Three years ago, we paused our public verification program after hearing feedback that it felt arbitrary and confusing to many people. A year later, we deprioritized this work further to focus on protecting the integrity of the public conversation around critical moments like the 2020 US election. Since then, we haven’t been clear about who can become verified and when, why an account might be unverified, or what it means to be verified.
We know how important it is to be able to express yourself and understand who you’re talking to on Twitter. So today, we’re sharing the start of our plans to revamp how people can identify themselves on Twitter, starting with verification and asking the public to share feedback on a draft of our new verification policy. Calling for public feedback has become an important part of our policy development process because we want to ensure that, as an open service, our rules reflect the voices of the people who use Twitter.
Building our verification policy
We plan to relaunch verification, including a new public application process, in early 2021. But first, we need to update our verification policy with your help. This policy will lay the foundation for future improvements by defining what verification means, who is eligible for verification and why some accounts might lose verification to ensure the process is more equitable.
We’re starting by more clearly defining some of the core types of Notable Accounts that are served by verification. Per the proposed policy, “the blue verified badge on Twitter lets people know that an account of public interest is authentic. To receive the blue badge, your account must be notable and active.”
The six types of accounts we’ve identified to start are:
2. Companies, Brands and Non- Profit Organizations
6. Activists, Organizers, and Other Influential Individuals
You can find more detailed definitions of the criteria above in the draft policy here.
We’ve also added proposed criteria to automatically remove verification from an account if, for example, it’s inactive or if the profile is incomplete, as well as grounds to deny or remove verification from certain qualified accounts that are found to be in repeated violation of the Twitter Rules. We recognize that there are many verified accounts on Twitter who should not be. We plan to start by automatically removing badges from accounts that are inactive or have incomplete profiles to help streamline our work and to expand this to include additional types of accounts over the course of 2021.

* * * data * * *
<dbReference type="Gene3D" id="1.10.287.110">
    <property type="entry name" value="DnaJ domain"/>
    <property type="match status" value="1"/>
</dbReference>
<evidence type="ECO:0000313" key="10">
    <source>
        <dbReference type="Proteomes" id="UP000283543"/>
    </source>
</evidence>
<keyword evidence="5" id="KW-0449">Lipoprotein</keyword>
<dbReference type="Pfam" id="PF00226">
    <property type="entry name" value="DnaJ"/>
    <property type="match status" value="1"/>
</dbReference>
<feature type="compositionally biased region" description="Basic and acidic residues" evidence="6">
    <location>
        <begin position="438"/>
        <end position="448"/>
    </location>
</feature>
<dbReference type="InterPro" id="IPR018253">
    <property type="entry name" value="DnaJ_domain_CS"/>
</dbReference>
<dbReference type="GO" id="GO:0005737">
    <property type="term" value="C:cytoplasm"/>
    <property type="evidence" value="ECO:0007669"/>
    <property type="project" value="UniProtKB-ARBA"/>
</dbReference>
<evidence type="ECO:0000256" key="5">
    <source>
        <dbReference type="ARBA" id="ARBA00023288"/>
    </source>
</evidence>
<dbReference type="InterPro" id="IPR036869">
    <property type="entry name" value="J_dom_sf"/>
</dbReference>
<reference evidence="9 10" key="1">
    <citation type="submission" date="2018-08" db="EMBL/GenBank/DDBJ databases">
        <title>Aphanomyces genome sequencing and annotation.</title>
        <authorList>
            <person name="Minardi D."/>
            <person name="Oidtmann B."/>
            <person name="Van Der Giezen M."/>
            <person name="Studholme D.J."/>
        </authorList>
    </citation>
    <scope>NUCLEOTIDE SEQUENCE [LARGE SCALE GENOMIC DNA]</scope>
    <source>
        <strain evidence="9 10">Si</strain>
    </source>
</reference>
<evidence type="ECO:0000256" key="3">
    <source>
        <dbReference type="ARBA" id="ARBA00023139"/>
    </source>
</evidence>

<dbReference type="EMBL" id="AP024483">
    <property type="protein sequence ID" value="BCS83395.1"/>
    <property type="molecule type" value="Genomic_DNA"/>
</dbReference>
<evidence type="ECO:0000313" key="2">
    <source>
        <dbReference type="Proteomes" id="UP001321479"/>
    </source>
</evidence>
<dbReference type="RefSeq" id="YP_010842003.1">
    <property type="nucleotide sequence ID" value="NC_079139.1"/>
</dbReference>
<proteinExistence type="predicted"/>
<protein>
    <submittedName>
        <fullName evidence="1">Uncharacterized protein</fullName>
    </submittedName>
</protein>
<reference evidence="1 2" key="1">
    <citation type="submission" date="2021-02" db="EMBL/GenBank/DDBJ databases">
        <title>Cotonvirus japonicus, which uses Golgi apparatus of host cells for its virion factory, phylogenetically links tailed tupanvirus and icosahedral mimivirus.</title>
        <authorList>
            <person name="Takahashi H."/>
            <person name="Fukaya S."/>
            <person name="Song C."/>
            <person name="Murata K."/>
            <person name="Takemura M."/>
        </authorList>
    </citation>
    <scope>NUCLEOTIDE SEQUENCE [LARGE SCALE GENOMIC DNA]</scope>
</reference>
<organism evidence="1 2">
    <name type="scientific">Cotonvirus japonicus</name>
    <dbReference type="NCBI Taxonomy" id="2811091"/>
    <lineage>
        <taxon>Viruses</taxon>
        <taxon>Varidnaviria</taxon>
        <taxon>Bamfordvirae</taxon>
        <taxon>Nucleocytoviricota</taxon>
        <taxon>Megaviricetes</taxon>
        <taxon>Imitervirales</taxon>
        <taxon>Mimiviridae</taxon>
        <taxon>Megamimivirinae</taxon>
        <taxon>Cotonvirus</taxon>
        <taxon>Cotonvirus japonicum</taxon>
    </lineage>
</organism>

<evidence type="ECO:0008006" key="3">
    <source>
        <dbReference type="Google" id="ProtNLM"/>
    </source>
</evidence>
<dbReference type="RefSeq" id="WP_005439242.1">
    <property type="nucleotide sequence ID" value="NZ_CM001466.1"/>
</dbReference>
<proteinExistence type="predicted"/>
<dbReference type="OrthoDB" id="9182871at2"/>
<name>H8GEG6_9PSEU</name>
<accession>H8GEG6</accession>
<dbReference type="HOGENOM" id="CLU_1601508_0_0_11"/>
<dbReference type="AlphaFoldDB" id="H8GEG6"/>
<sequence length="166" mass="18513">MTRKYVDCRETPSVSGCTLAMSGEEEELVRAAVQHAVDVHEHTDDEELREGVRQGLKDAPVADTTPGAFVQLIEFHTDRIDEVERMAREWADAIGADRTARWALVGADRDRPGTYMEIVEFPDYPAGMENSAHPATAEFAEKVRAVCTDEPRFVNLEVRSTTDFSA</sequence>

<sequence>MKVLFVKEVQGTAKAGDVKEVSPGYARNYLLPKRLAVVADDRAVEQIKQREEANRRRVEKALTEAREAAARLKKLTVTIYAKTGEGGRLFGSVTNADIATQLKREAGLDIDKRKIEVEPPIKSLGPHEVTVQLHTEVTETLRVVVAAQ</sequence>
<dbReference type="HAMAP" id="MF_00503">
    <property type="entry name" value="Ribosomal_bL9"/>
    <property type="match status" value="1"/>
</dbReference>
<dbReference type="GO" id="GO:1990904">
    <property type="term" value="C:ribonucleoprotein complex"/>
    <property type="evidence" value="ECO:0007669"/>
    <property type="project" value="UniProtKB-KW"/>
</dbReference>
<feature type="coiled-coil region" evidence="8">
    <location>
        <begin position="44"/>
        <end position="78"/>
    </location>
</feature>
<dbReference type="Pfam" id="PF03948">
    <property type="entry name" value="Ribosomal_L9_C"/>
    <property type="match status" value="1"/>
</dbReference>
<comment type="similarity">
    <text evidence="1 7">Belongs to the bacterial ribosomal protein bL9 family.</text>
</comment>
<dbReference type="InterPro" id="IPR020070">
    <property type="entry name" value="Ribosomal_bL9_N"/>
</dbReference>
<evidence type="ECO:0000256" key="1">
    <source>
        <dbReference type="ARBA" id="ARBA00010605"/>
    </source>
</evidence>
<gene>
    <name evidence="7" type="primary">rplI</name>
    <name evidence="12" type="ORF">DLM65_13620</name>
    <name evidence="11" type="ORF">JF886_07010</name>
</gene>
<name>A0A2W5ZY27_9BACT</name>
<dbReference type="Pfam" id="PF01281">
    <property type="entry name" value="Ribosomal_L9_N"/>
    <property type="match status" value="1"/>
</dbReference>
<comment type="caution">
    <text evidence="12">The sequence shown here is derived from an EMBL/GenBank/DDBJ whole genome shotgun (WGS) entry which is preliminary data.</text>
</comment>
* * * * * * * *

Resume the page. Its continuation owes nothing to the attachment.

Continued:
We know we can’t solve verification with a new policy alone — and that this initial policy won’t cover every case for being verified — but it is a critical first step in helping us provide more transparency and fairer standards for verification on Twitter as we reprioritize this work. This version of the policy is a starting point, and we intend to expand the categories and criteria for verification significantly over the next year.
We want to hear from you
What do you think? Here is a brief survey on our draft verification policy, which is available in English, Hindi, Arabic, Spanish, Portuguese, and Japanese. We are also working with local non-governmental organizations and our Trust and Safety Council to ensure as many perspectives are represented as possible.
If you prefer to Tweet your feedback, we’ll be listening there, too. Use the hashtag #VerificationFeedback.
The public feedback period starts today, November 24, 2020, and continues until December 8, 2020. At that point, we’ll review public feedback on this policy and train our teams on this new approach. Our goal is to introduce the final policy on December 17, 2020.
We’re committed to serving the public conversation by helping people find credible information, hear important voices, and trust the authenticity of the accounts people find on Twitter. Thank you for taking the time to be part of this process — we look forward to hearing what you think.
Being able to express yourself is core to the public conversation, and who you talk to is as important as what they’re saying. We want to make space for everyone on Twitter to express their authentic voices by giving people more ways to identify themselves in their Profiles. The blue verified badge and account labels are two of the ways we help distinguish notable, authentic accounts on Twitter. This year, we’ve verified medical experts Tweeting about #COVID19 and added account labels to identify candidates running for office.
But the blue verified badge isn’t the only way we are planning to distinguish accounts on Twitter. Heading into 2021, we’re committed to giving people more ways to identify themselves through their profiles, such as new account types and labels. We’ll share more in the coming weeks. This is just the beginning of what we have planned for 2021.